Direct-to-consumer: What is it? And is it right for my business?
Over the past couple of years, businesses have had to learn to operate differently, adapting to a new normal of ongoing change in regulations and business practices. Among these changes are an increasing rise in direct-to-consumer channels ( DTC or D2C) to capture, maintain, and scale business as consumer habits change – maybe for good.
What is direct-to-consumer?
Simply put, direct-to-consumer is a business model that gives you the ability to market and sell directly to the end consumer. Traditionally, many businesses would sell to retailers or wholesalers who would then sell to the consumer. Going direct-to-consumer puts you in direct contact with the customer.
Benefits of a direct-to-consumer channel
You can probably see one of the top advantages of adopting a DTC channel for your business – you don’t have to share your profits with a middle man. You are selling directly to the customer, you set your price and do not need to share the revenue.
In addition, marketing directly to your consumers allows your brand to become more involved with the customer. Getting to know your customers better gives you an opportunity to understand what they’re looking for from your brand. It gives them the chance to speak to your company, ask questions about products, and get assistance. All of this contact builds consumer trust in your business, and trust leads to loyalty and referrals.
So what’s the downside?
We’ve outlined many of the benefits of a direct-to-consumer business model, but you might be wondering if there is a downside. The main issue small business owners may find challenging in operating a DTC channel is having to do everything on your own. Building and maintaining a website is just the tip of the iceberg. In addition you need to either have a team in place or pack and fulfill orders on your own. Lastly, there’s the customer service aspect. You have now opened your company up to the consumer market. If they have a question or need help, they’ll be looking to you for support.
These are not terrible issues to encounter; they’ll just take some thought and planning ahead of time. Getting your team in order will arm you with all you need to tackle the demand for a direct-to-consumer business model.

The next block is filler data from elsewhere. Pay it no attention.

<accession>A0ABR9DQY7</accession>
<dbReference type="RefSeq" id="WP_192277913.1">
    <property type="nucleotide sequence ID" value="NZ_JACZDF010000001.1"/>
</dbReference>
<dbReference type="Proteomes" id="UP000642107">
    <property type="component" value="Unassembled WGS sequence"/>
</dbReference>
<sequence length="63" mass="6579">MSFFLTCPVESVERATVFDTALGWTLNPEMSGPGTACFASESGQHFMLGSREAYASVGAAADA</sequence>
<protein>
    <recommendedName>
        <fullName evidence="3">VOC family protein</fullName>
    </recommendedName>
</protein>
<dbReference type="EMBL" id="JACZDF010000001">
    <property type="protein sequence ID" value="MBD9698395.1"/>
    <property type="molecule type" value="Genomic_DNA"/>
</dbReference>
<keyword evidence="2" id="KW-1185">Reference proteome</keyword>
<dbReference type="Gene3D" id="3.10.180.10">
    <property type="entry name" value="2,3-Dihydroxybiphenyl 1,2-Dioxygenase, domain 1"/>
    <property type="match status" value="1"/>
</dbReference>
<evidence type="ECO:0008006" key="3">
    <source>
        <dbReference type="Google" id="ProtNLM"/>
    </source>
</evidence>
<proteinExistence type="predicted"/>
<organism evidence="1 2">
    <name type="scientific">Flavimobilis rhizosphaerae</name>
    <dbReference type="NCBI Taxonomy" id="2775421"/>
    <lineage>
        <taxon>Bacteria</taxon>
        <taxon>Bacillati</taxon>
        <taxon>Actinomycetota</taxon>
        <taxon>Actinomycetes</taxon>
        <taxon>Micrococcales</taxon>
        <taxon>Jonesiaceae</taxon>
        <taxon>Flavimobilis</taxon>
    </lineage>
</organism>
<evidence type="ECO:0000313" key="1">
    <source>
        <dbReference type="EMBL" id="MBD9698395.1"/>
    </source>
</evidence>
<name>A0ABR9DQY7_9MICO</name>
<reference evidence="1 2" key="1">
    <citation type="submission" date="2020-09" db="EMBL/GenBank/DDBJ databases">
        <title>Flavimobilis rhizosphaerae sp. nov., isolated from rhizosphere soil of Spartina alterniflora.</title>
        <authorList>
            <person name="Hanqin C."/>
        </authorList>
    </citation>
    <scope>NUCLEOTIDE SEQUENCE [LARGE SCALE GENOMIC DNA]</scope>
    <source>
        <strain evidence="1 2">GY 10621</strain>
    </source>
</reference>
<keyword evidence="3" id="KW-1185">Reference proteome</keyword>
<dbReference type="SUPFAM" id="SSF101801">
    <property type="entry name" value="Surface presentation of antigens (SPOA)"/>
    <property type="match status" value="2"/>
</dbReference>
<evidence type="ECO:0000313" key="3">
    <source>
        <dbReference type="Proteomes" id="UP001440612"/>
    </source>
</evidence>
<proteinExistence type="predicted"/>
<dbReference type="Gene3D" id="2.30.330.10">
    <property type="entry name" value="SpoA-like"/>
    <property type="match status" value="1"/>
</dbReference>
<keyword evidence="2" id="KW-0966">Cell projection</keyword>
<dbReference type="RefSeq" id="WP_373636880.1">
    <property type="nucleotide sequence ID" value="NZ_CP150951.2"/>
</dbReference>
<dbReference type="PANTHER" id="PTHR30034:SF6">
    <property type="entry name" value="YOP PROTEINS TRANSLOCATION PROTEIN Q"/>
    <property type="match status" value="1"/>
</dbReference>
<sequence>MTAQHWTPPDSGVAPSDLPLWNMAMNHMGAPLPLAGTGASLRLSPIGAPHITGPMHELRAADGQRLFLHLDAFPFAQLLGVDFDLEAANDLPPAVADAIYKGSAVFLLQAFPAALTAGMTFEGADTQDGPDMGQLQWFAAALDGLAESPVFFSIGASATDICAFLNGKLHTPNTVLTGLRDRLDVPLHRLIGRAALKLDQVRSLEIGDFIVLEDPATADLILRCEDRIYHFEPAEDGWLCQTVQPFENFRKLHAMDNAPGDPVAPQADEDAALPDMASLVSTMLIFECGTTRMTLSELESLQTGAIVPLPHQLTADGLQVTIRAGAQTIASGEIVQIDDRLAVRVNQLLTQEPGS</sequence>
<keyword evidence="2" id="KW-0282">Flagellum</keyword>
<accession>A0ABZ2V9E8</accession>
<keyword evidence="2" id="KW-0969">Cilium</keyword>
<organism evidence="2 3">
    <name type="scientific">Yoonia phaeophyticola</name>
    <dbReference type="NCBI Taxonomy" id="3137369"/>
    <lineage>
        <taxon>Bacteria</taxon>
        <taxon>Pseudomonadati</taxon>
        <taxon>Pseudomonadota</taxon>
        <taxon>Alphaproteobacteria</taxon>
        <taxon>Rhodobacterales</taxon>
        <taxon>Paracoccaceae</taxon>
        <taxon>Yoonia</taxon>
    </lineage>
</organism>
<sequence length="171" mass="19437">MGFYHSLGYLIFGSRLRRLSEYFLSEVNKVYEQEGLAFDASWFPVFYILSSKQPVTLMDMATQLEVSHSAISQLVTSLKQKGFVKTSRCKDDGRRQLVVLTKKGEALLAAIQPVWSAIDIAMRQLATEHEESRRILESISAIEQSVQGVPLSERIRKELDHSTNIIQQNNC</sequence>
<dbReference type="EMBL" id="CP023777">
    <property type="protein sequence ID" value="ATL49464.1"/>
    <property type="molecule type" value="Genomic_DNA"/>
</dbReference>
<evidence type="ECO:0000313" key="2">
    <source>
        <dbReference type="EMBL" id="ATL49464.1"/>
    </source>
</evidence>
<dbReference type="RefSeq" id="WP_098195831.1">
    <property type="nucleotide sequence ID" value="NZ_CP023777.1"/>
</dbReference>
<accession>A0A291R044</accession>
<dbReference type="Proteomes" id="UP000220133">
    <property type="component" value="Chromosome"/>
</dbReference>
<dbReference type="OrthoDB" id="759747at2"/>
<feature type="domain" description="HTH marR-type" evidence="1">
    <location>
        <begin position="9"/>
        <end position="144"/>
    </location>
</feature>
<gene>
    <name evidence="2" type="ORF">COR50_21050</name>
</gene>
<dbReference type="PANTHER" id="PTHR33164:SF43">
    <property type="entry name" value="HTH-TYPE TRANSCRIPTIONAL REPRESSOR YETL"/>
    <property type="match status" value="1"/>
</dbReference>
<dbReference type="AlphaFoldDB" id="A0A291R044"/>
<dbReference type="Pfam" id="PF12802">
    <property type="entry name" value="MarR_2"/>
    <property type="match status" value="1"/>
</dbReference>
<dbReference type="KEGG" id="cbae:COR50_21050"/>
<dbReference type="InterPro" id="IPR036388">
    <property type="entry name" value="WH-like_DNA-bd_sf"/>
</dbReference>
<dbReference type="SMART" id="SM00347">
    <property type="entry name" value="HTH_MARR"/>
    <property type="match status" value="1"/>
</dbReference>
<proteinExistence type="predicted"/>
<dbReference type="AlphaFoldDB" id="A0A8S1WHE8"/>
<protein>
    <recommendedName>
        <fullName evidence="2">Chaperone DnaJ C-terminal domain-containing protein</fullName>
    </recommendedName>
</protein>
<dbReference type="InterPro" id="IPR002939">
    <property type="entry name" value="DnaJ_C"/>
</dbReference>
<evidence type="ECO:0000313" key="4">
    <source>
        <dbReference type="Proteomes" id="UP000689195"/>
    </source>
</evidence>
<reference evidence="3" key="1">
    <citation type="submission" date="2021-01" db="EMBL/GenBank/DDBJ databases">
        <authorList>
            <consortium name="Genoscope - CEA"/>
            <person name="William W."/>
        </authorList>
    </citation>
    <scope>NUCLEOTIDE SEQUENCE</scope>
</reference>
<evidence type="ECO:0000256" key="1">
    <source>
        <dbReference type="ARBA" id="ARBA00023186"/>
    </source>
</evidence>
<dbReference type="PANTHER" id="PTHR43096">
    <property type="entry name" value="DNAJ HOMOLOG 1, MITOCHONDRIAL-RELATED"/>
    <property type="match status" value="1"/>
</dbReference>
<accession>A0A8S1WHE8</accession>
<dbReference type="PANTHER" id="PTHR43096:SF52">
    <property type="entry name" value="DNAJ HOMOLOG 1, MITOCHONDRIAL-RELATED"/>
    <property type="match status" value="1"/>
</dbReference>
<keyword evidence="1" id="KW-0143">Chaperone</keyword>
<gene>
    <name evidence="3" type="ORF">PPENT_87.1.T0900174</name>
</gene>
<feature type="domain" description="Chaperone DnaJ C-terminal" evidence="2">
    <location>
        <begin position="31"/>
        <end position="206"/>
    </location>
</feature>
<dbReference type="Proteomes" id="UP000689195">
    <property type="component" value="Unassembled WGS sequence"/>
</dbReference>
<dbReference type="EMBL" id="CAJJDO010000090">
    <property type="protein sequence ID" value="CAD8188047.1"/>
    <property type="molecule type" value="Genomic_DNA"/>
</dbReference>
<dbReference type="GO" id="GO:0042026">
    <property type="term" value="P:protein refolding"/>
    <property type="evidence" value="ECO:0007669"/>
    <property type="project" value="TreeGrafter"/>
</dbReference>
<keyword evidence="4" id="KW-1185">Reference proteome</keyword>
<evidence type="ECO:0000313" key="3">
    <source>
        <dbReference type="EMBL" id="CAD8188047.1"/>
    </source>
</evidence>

Launching a DTC strategy
Before you start selling direct to your customers, have a plan in place. Throughout this period of pandemic, businesses have been making changes and adjustments – almost overnight to keep their businesses profitable. Businesses have been forced to come up with contingency plans on the fly. It’s been eye-opening for many businesses, and those that learn from it may have a better chance of success.
Your backup plan could stay around long term if you find that it’s manageable for your business and generating revenue. Many individuals are shopping online now – in 2020, US ecommerce sales more than doubled to 35%, up from 16% the year prior, according to McKinsey & Company. Shoppers have a new comfort level buying online. Ecommerce websites are seeing the benefits of having a well-maintained, operational platform to serve these shoppers.
Supply and demand
An ecommerce website is just one piece of the puzzle. You will also need to make sure you have products available and are ready to deliver to your customers. Be sure to pay attention to stock levels – as your business grows online, anticipate a surge in demand. This is especially the case if you’ve invested in any paid marketing.
Ensure you can deliver on the orders you’re receiving to avoid potential customer service issues. If an item becomes unavailable, be sure to indicate that immediately on your website. Including an estimated availability date will help set expectations for your customers.
Make sure the content on your ecommerce website is up to date. If prices change, be sure you’re updating your website accordingly to reflect this. If you have a restaurant, for example, and ingredient costs have gone up and you need to pass this increase on to your customers, your website should be updated and displaying current prices. Again, this just helps avoid potential customer service issues.
Scaling your business online
Going direct-to-consumer means scaling your business. You’re growing your website to meet a new market of customers. This is a big step for you and your business. And you can count on success and profitability with proper planning and execution of your plan.
The ability to reach out to your customers directly is in your grasp – and you have the power to make it happen.